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June 2013

User Submitted Photo

Submitted By: Michele Falivene - Mother and Baby Orca

Visitor Submitted Photo of the Month: Did you get some spectacular photos from your trip to Alaska that you would like to share? Submit them on TravelAlaska.com. Simply create a My Alaska account and post away. We will be selecting one photo each month to include in our newsletter.
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Summer in Alaska

It’s summer in Alaska, and the forecast ranges from the mid-30s Fahrenheit along the Arctic coast to a sunny 85 degrees in Interior Alaska and 60 degrees with light rain along the southern coastline. In other words – anything can happen, weather-wise, and it probably will, leaving visitors with a puzzling packing challenge – what to bring and what to expect during an Alaska vacation.

The first thing seasoned Alaska travel experts will tell you is to “dress like an onion.” That means layers, and lots of them, so you can strip or add as needed based on rapidly changing conditions. A few layers you can’t live without include a raincoat/windbreaker, a cuddly fleece layer or sweatshirt, short- and long-sleeved tee shirts, slacks or jeans and comfortable hiking boots or tennis shoes. No matter where you go, the dress code is decisively casual, and there’s almost nowhere in Alaska that you can’t show up in a pair of jeans and still fit right in with the rest of the crowd. When out for day-long tours or outdoor excursions, it’s helpful to bring a small daypack to carry a water bottle, hat or sunglasses while leaving room to stuff in a jacket or outer layer if things warm up. Pack with versatility in mind and take comfort in the fact that anything you forget can be purchased in most communities, including top-quality outdoor gear and accessories.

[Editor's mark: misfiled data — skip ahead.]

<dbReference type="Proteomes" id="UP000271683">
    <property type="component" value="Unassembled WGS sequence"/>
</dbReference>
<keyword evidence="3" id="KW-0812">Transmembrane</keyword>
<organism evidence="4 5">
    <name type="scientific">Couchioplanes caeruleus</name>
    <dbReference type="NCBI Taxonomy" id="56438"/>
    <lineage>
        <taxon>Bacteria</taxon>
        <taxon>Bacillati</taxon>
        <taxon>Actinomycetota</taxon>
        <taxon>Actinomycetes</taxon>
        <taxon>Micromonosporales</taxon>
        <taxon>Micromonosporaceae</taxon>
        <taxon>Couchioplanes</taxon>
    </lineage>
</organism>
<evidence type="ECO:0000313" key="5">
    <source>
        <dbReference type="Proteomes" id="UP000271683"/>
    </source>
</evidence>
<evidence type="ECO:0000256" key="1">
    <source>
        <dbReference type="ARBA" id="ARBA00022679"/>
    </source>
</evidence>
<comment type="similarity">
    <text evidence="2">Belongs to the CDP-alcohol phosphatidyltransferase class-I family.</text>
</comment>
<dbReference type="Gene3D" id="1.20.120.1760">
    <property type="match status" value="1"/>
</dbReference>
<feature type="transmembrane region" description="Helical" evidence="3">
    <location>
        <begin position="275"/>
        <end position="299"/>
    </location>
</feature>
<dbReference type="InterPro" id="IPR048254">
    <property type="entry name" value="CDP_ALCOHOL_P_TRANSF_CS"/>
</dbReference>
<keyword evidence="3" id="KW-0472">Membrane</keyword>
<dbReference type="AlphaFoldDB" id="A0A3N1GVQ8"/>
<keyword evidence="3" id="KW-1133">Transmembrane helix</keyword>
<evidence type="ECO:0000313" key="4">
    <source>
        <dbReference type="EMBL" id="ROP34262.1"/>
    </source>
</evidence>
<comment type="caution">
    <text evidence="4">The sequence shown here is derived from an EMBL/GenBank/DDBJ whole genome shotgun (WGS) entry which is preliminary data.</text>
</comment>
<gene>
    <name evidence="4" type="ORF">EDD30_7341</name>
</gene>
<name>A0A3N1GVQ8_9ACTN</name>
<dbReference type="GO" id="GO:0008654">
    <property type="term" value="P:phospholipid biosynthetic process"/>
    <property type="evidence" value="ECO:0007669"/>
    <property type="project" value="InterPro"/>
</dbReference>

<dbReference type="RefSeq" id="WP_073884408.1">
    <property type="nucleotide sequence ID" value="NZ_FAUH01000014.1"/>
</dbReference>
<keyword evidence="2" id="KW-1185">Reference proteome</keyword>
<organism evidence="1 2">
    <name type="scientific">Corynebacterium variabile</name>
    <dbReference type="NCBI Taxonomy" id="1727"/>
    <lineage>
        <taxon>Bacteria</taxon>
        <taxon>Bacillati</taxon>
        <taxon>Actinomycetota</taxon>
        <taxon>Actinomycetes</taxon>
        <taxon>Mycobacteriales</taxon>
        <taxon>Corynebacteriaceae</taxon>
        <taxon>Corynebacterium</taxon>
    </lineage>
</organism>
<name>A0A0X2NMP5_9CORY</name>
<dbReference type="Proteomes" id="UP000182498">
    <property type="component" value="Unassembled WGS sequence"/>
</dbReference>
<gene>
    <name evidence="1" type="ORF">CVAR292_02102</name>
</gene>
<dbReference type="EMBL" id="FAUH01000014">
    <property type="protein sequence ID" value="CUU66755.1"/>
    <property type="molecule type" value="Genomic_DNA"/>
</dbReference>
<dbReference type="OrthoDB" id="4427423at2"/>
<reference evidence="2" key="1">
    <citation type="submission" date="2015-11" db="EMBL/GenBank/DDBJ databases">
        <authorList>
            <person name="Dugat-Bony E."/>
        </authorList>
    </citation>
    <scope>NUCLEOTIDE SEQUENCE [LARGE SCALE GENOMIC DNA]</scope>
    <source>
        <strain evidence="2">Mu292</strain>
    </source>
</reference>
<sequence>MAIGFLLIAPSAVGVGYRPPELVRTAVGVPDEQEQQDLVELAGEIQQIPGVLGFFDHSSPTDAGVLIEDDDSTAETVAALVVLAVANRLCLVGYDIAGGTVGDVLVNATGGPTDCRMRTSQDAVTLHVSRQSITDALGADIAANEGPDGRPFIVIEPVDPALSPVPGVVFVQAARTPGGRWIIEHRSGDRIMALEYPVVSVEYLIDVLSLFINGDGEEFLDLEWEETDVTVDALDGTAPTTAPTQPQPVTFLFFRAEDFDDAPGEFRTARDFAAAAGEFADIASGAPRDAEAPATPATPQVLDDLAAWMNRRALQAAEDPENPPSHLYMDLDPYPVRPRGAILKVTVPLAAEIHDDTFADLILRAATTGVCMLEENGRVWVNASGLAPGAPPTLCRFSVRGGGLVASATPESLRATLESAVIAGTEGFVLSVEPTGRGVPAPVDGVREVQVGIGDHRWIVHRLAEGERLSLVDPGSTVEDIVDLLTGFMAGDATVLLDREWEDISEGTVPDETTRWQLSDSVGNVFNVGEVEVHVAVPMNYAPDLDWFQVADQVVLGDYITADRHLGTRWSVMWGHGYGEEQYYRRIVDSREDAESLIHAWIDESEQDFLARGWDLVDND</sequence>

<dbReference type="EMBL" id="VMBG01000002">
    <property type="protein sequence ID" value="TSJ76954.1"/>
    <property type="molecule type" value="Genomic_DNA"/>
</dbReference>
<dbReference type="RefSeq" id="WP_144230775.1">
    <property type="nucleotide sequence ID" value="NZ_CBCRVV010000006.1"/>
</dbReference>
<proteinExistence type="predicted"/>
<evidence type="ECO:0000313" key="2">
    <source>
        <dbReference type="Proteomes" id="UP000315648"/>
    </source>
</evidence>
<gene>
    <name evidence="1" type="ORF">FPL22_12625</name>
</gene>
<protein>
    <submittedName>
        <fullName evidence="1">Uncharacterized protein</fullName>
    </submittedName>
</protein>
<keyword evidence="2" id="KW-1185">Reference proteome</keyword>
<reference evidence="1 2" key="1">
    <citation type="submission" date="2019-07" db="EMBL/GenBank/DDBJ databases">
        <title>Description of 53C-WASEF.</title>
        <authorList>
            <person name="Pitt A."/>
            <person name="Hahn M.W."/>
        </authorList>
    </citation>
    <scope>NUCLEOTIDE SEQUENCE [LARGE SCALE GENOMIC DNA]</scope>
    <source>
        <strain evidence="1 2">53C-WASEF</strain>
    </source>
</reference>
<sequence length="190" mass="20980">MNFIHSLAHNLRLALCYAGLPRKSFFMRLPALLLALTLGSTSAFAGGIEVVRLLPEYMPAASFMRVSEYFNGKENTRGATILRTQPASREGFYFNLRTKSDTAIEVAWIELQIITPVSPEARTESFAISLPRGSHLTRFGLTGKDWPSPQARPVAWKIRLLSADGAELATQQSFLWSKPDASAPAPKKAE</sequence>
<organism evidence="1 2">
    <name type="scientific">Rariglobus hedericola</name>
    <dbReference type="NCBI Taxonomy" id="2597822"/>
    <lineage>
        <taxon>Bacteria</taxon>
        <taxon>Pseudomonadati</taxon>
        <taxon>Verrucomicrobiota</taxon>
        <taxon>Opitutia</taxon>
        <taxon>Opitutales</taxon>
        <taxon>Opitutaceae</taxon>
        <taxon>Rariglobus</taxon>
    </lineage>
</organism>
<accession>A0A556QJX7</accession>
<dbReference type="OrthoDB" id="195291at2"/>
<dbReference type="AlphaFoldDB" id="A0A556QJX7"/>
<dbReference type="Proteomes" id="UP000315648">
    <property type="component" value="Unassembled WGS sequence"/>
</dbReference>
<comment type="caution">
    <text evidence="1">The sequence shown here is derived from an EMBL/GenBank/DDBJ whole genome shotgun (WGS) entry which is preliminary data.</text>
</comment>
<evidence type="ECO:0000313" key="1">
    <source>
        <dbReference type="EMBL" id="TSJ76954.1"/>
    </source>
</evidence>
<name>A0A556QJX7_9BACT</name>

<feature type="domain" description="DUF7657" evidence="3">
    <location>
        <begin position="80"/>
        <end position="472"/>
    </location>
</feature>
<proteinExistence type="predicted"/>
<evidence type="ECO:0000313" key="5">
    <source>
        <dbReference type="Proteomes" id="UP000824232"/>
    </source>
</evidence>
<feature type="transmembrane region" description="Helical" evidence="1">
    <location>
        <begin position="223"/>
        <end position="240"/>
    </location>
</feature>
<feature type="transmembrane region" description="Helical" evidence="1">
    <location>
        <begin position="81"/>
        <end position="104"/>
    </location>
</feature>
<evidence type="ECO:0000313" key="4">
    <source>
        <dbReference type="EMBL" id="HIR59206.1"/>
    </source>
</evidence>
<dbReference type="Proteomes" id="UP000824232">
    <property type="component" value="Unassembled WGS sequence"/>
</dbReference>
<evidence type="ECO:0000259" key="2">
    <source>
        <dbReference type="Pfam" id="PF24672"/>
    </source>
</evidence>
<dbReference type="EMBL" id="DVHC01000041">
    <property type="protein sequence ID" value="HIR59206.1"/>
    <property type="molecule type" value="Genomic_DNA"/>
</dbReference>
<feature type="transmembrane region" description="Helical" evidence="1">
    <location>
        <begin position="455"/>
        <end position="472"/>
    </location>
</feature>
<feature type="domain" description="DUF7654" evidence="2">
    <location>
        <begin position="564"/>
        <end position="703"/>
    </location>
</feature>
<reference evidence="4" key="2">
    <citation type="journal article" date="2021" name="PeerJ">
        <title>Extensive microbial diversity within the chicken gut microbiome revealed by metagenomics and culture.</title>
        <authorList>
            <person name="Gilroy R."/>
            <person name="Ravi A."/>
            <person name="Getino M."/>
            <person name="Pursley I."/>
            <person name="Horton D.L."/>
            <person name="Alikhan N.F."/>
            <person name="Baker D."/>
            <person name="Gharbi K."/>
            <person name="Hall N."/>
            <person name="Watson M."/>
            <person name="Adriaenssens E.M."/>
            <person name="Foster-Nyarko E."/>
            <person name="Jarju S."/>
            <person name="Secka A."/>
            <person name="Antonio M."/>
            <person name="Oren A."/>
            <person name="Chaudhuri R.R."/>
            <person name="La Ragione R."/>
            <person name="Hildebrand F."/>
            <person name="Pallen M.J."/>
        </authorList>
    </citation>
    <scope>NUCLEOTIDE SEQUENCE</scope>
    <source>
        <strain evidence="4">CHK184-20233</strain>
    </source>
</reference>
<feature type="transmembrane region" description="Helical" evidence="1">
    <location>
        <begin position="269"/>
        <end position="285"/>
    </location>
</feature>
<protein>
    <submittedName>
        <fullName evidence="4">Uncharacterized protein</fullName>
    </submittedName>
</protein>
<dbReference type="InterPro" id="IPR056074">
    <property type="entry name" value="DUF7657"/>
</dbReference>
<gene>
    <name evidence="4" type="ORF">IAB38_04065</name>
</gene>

Conditions can vary widely by region, although certain items will serve you no matter where you go. Read on for a region-by-region breakdown.

Tips from an Alaskan
DeeDee Jonrowe

DeeDee Jonrowe is one of Alaska’s most well known dog mushers, a sport she picked up after a work trip brought her to Bethel. There, Jonrowe found Yup’ik residents living a traditional lifestyle, which included raising and running sled dogs. The cultural traditions and simple pace of life in Bethel inspired Jonrowe to live there for 15 years, where she became a formidable competitor in the annual Iditarod Trail Sled Dog Race and many other mid-distance dog mushing races held annually throughout Alaska.

Read more about what DeeDee loves about Bethel.


Sample Trip
Sample itinerary - Kenai Peninsula and Kodiak

Kenai Peninsula and Kodiak
Experience Southcentral and Southwest Alaska by land and sea in this five-day driving and ferry-based itinerary.

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